Moreno Coronica in his vineyard with the typical Istrian Terra Rosso.
We have just gotten back from the Blue Danube company trip to Hungary, and there are so many highlights to share. However, this must be postponed because of the 2008 Coronica Istrian Malvazija from Istria, Croatia. Why? The reason is the season. Let me explain.
Istrian Malvazija is primarily grown in Slovenia and parts of northern Italy but is most at home on the large Croatian peninsula of Istria at the north end of the Adriatic where Croatia, Slovenia and Italy meet. Wines from this grape vary greatly in style. Many are made in a fresh, reductive form, akin to the commercial white wines of New Zealand, pleasant but undistinguished. Others are macerated, or made like red wine where the skins are left with the juice during fermentation, resulting in deeply colored, even orange wines with red wine structure, tannin and all. Quality varies radically among wines of this already challenging-to-appreciate style. When bad they can be undrinkable, but the best examples are unforgettably good.
In July 2009 we tasted the 2007 Coronica Malvasia during a tasting of potential imports. We all immediately noticed that there was more to the nose than on the lineup of fresh Istrian Malvazija we had just sampled. What was tropical and bubblegummy in the other wines was still sweet-smelling but more herbal, complex and engaging. As good as it smelled, the real crux of it was the texture, sea mist, olive oil and chalk. I know, doesn’t that sound delicious? Seriously, it was clean but deep and textural, lush but mineral, fruity but savory, a wine that pushed and pulled. We all wanted more and the tasting bottle was empty, and that, my friends, is how an import is born.
Moreno Coronica in orange with his wine maker friend Giorgio Clai.
We received our first delivery of the 2008 Coronica Istrian Malvazija early this January. As I had a hand in selecting it, it was one of the wines I was most anticipating—but it has been slow to catch on. When I taste the wine I go “yeah, that’s what I want!” while buyers respond by nodding their head yes and muttering a non-committal, “interesting.” Needless to say, the situation has left me a little flustered. That is, until the season changed.
Seasonality is more than just difference in temperature. The Earth changes position, the length of day changes, plants bloom, the whole environment changes. It is logical to consider that this has an affect on our biology as well. It is also logical that this would change how a wine taste or how we taste a wine. In the case of Coronica this had not really entered my mind; if you looked at my tasting notes you would not guess that I was talking about a summer wine.
I first saw the change at the Croatian dinner at Michael’s of Naples in Long Beach that we did with The Wine Country on the 17th of June—a pretty warm night. People could not get enough of the Coronica. Pairing it with poached lobster with grilled apricot and treviso salad possibly had something to do with this. All I noticed was that people bought a lot of it—it was the second most popular wine of the night.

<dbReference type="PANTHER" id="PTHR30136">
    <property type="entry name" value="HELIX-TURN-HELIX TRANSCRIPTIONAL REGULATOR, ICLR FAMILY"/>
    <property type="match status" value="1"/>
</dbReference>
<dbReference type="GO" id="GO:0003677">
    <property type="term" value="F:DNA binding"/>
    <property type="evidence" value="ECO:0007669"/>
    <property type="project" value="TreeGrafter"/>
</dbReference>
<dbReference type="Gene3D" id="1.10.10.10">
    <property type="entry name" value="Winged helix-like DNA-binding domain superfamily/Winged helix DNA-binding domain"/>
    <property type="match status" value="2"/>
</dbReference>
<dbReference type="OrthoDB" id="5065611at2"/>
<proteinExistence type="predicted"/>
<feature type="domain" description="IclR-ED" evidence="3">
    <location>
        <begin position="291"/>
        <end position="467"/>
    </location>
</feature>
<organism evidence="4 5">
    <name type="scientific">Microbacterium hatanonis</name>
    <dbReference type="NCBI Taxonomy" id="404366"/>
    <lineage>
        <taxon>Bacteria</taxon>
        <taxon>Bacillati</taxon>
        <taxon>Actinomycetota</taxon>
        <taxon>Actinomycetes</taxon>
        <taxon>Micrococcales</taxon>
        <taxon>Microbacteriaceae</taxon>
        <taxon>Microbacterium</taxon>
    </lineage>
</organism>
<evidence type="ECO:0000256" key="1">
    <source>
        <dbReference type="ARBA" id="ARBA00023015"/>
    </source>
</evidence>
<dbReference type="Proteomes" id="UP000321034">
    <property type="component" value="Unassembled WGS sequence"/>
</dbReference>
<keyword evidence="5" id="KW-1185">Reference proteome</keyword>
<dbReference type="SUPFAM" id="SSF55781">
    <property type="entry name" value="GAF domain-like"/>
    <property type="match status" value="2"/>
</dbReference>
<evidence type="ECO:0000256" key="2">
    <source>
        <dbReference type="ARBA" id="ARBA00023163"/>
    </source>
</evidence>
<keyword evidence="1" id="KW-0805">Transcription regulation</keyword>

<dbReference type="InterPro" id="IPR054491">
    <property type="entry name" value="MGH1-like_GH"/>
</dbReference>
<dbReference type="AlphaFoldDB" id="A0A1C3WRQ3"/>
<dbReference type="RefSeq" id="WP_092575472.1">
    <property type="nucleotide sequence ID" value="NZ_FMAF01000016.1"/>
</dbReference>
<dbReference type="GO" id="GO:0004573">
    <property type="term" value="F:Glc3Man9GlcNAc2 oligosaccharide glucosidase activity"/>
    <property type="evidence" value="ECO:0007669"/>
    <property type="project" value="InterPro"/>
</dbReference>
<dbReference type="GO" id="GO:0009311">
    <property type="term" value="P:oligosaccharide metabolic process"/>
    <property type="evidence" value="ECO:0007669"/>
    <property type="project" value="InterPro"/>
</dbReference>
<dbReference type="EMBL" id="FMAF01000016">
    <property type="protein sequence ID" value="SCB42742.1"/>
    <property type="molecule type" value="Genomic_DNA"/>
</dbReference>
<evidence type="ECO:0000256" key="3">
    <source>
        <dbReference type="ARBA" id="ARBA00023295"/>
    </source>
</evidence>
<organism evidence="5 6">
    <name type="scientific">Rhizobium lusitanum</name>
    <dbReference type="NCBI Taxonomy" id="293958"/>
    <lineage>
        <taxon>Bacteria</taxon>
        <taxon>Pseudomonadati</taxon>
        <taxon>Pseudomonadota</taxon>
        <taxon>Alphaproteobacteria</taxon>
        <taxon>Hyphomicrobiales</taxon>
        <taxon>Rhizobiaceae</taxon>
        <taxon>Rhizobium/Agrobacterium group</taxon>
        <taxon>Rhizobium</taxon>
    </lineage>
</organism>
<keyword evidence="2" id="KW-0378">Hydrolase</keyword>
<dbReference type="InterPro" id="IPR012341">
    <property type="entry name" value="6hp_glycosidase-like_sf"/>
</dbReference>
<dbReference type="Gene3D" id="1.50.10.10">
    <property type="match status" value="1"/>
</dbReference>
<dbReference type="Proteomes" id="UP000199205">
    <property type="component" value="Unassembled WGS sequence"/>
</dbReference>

Coronica winery: Can you believe wine has ever been made here?
This week I showed the wine to customers. Surprisingly, they were digging it. By the end of the day it was clear that something was up. When Kristyn and I sat down to eat fresh pasta with lentil bolognese, the Coronica was a must taste. The wine did in fact taste different. It was crystalline, as if all the attributes finally came into focus. The following morning I tried it again–3 days open and it was still good. It is like the wine turned on–for months it was off and then, flip, on.
No matter how familiar I may think I am with the wines we import, there is always more to learn from them. My awareness changes, and suddenly, in the middle of routine I discover a new pursuit: this time, to taste for other wines that might have turned on. Below are a few of my favorites that are drinking differently than they were 3 months ago. Most of them are 12.5% Alc. or less, and even the reds can handle a bit of a chill. They are all are fairly inexpensive, meaning there is no reason not to make it a multiple bottle night, another appropriately seasonal trait for summer.
2009 Hilltop Winery “Craftsman” – Cserszegi Füszeres – Neszmély Region, Hungary
2008 Weinrieder “DAC” – Grüner Veltliner – Weinviertel, Austria
2009 Crnko “Jarenincan” – 40% Riesling, 30% Chardonnay, 30%Sauv. Blanc – Podravje, Slovenia – 1 Liter
2008 Szöke – Pinot Gris – Mátra, Hungary
2008 J.Heinrich – Blaufränkisch – Mittelburgenland, Austria
2007 Dingac Winery “Peljesac” Dalmatian Coast, Croatia
2007 Dingac Winery “Plavac” Dalmatian Coast, Croatia